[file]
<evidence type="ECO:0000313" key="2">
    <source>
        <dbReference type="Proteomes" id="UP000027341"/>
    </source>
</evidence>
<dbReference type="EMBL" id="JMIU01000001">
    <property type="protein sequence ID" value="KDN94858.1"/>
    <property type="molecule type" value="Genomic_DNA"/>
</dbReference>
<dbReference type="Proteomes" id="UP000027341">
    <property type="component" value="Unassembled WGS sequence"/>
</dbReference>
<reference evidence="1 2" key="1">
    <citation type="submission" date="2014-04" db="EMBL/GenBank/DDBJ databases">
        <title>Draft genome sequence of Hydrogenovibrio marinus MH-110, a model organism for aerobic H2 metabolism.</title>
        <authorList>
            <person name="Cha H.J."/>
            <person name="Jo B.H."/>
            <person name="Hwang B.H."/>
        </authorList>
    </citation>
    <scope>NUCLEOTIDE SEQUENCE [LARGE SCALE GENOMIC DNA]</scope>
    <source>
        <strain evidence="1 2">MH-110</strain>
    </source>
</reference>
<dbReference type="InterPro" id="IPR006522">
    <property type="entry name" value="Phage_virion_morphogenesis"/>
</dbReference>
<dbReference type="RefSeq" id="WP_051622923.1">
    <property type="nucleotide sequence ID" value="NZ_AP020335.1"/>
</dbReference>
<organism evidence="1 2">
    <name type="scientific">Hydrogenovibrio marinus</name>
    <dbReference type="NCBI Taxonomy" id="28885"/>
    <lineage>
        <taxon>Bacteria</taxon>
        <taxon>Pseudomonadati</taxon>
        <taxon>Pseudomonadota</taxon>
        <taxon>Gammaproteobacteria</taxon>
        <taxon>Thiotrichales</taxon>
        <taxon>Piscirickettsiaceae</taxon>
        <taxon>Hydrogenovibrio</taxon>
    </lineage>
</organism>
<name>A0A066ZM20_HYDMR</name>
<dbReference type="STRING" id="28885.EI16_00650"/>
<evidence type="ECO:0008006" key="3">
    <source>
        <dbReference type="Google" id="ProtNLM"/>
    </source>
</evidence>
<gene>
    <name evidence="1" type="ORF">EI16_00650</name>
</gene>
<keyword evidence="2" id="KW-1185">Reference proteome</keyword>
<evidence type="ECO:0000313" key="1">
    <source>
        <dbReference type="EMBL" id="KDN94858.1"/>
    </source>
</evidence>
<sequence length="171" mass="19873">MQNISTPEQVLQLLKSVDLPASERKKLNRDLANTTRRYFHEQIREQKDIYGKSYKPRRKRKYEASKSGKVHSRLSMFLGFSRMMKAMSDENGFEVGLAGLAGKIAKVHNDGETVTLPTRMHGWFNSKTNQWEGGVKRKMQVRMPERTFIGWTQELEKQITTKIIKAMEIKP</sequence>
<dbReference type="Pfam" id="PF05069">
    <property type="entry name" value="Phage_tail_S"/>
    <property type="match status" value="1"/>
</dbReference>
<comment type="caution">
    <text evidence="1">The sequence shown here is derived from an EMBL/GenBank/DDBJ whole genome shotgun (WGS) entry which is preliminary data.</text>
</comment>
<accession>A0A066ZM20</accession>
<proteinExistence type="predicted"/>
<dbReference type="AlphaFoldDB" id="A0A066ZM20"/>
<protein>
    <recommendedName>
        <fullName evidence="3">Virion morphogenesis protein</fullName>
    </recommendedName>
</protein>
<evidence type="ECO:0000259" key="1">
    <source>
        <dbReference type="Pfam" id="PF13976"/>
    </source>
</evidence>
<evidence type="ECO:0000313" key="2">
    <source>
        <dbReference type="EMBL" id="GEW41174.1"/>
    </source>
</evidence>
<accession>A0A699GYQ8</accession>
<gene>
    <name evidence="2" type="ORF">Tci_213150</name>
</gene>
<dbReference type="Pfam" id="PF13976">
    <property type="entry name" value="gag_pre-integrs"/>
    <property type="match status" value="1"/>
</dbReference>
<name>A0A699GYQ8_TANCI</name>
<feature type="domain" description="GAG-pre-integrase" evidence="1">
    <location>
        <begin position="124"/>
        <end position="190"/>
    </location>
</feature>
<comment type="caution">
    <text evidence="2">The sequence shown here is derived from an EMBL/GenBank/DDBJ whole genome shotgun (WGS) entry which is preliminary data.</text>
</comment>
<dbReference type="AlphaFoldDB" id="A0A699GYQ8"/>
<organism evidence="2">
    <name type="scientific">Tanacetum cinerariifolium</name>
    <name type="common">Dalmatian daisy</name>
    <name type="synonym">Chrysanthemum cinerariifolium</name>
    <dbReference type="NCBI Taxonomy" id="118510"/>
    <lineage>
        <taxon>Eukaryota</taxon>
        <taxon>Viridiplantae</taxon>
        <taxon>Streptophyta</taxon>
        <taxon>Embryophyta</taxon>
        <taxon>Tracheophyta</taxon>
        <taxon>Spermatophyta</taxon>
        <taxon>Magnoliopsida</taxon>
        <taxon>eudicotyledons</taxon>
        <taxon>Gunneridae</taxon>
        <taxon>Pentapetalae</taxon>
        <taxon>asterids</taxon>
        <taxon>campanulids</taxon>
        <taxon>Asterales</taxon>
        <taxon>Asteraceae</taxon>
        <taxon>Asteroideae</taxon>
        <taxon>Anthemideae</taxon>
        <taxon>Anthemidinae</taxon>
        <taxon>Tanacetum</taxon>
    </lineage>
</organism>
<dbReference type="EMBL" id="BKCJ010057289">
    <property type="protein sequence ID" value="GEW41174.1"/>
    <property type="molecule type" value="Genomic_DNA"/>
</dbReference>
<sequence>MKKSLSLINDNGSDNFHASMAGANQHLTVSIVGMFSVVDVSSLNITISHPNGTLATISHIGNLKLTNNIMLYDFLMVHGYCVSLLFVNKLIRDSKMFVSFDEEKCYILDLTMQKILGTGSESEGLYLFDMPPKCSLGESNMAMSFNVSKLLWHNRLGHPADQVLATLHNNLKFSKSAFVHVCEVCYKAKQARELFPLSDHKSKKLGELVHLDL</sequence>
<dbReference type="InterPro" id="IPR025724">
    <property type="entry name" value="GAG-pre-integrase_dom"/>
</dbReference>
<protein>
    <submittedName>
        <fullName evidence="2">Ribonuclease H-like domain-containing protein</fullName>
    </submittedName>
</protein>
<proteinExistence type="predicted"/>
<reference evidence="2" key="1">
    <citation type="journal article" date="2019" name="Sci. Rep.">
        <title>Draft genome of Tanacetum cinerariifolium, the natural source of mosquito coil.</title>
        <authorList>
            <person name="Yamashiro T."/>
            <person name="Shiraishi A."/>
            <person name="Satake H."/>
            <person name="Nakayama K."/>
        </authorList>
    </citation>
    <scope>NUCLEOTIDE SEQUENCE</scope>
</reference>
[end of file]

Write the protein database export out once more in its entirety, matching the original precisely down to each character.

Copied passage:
<evidence type="ECO:0000313" key="2">
    <source>
        <dbReference type="Proteomes" id="UP000027341"/>
    </source>
</evidence>
<dbReference type="EMBL" id="JMIU01000001">
    <property type="protein sequence ID" value="KDN94858.1"/>
    <property type="molecule type" value="Genomic_DNA"/>
</dbReference>
<dbReference type="Proteomes" id="UP000027341">
    <property type="component" value="Unassembled WGS sequence"/>
</dbReference>
<reference evidence="1 2" key="1">
    <citation type="submission" date="2014-04" db="EMBL/GenBank/DDBJ databases">
        <title>Draft genome sequence of Hydrogenovibrio marinus MH-110, a model organism for aerobic H2 metabolism.</title>
        <authorList>
            <person name="Cha H.J."/>
            <person name="Jo B.H."/>
            <person name="Hwang B.H."/>
        </authorList>
    </citation>
    <scope>NUCLEOTIDE SEQUENCE [LARGE SCALE GENOMIC DNA]</scope>
    <source>
        <strain evidence="1 2">MH-110</strain>
    </source>
</reference>
<dbReference type="InterPro" id="IPR006522">
    <property type="entry name" value="Phage_virion_morphogenesis"/>
</dbReference>
<dbReference type="RefSeq" id="WP_051622923.1">
    <property type="nucleotide sequence ID" value="NZ_AP020335.1"/>
</dbReference>
<organism evidence="1 2">
    <name type="scientific">Hydrogenovibrio marinus</name>
    <dbReference type="NCBI Taxonomy" id="28885"/>
    <lineage>
        <taxon>Bacteria</taxon>
        <taxon>Pseudomonadati</taxon>
        <taxon>Pseudomonadota</taxon>
        <taxon>Gammaproteobacteria</taxon>
        <taxon>Thiotrichales</taxon>
        <taxon>Piscirickettsiaceae</taxon>
        <taxon>Hydrogenovibrio</taxon>
    </lineage>
</organism>
<name>A0A066ZM20_HYDMR</name>
<dbReference type="STRING" id="28885.EI16_00650"/>
<evidence type="ECO:0008006" key="3">
    <source>
        <dbReference type="Google" id="ProtNLM"/>
    </source>
</evidence>
<gene>
    <name evidence="1" type="ORF">EI16_00650</name>
</gene>
<keyword evidence="2" id="KW-1185">Reference proteome</keyword>
<evidence type="ECO:0000313" key="1">
    <source>
        <dbReference type="EMBL" id="KDN94858.1"/>
    </source>
</evidence>
<sequence length="171" mass="19873">MQNISTPEQVLQLLKSVDLPASERKKLNRDLANTTRRYFHEQIREQKDIYGKSYKPRRKRKYEASKSGKVHSRLSMFLGFSRMMKAMSDENGFEVGLAGLAGKIAKVHNDGETVTLPTRMHGWFNSKTNQWEGGVKRKMQVRMPERTFIGWTQELEKQITTKIIKAMEIKP</sequence>
<dbReference type="Pfam" id="PF05069">
    <property type="entry name" value="Phage_tail_S"/>
    <property type="match status" value="1"/>
</dbReference>
<comment type="caution">
    <text evidence="1">The sequence shown here is derived from an EMBL/GenBank/DDBJ whole genome shotgun (WGS) entry which is preliminary data.</text>
</comment>
<accession>A0A066ZM20</accession>
<proteinExistence type="predicted"/>
<dbReference type="AlphaFoldDB" id="A0A066ZM20"/>
<protein>
    <recommendedName>
        <fullName evidence="3">Virion morphogenesis protein</fullName>
    </recommendedName>
</protein>
<evidence type="ECO:0000259" key="1">
    <source>
        <dbReference type="Pfam" id="PF13976"/>
    </source>
</evidence>
<evidence type="ECO:0000313" key="2">
    <source>
        <dbReference type="EMBL" id="GEW41174.1"/>
    </source>
</evidence>
<accession>A0A699GYQ8</accession>
<gene>
    <name evidence="2" type="ORF">Tci_213150</name>
</gene>
<dbReference type="Pfam" id="PF13976">
    <property type="entry name" value="gag_pre-integrs"/>
    <property type="match status" value="1"/>
</dbReference>
<name>A0A699GYQ8_TANCI</name>
<feature type="domain" description="GAG-pre-integrase" evidence="1">
    <location>
        <begin position="124"/>
        <end position="190"/>
    </location>
</feature>
<comment type="caution">
    <text evidence="2">The sequence shown here is derived from an EMBL/GenBank/DDBJ whole genome shotgun (WGS) entry which is preliminary data.</text>
</comment>
<dbReference type="AlphaFoldDB" id="A0A699GYQ8"/>
<organism evidence="2">
    <name type="scientific">Tanacetum cinerariifolium</name>
    <name type="common">Dalmatian daisy</name>
    <name type="synonym">Chrysanthemum cinerariifolium</name>
    <dbReference type="NCBI Taxonomy" id="118510"/>
    <lineage>
        <taxon>Eukaryota</taxon>
        <taxon>Viridiplantae</taxon>
        <taxon>Streptophyta</taxon>
        <taxon>Embryophyta</taxon>
        <taxon>Tracheophyta</taxon>
        <taxon>Spermatophyta</taxon>
        <taxon>Magnoliopsida</taxon>
        <taxon>eudicotyledons</taxon>
        <taxon>Gunneridae</taxon>
        <taxon>Pentapetalae</taxon>
        <taxon>asterids</taxon>
        <taxon>campanulids</taxon>
        <taxon>Asterales</taxon>
        <taxon>Asteraceae</taxon>
        <taxon>Asteroideae</taxon>
        <taxon>Anthemideae</taxon>
        <taxon>Anthemidinae</taxon>
        <taxon>Tanacetum</taxon>
    </lineage>
</organism>
<dbReference type="EMBL" id="BKCJ010057289">
    <property type="protein sequence ID" value="GEW41174.1"/>
    <property type="molecule type" value="Genomic_DNA"/>
</dbReference>
<sequence>MKKSLSLINDNGSDNFHASMAGANQHLTVSIVGMFSVVDVSSLNITISHPNGTLATISHIGNLKLTNNIMLYDFLMVHGYCVSLLFVNKLIRDSKMFVSFDEEKCYILDLTMQKILGTGSESEGLYLFDMPPKCSLGESNMAMSFNVSKLLWHNRLGHPADQVLATLHNNLKFSKSAFVHVCEVCYKAKQARELFPLSDHKSKKLGELVHLDL</sequence>
<dbReference type="InterPro" id="IPR025724">
    <property type="entry name" value="GAG-pre-integrase_dom"/>
</dbReference>
<protein>
    <submittedName>
        <fullName evidence="2">Ribonuclease H-like domain-containing protein</fullName>
    </submittedName>
</protein>
<proteinExistence type="predicted"/>
<reference evidence="2" key="1">
    <citation type="journal article" date="2019" name="Sci. Rep.">
        <title>Draft genome of Tanacetum cinerariifolium, the natural source of mosquito coil.</title>
        <authorList>
            <person name="Yamashiro T."/>
            <person name="Shiraishi A."/>
            <person name="Satake H."/>
            <person name="Nakayama K."/>
        </authorList>
    </citation>
    <scope>NUCLEOTIDE SEQUENCE</scope>
</reference>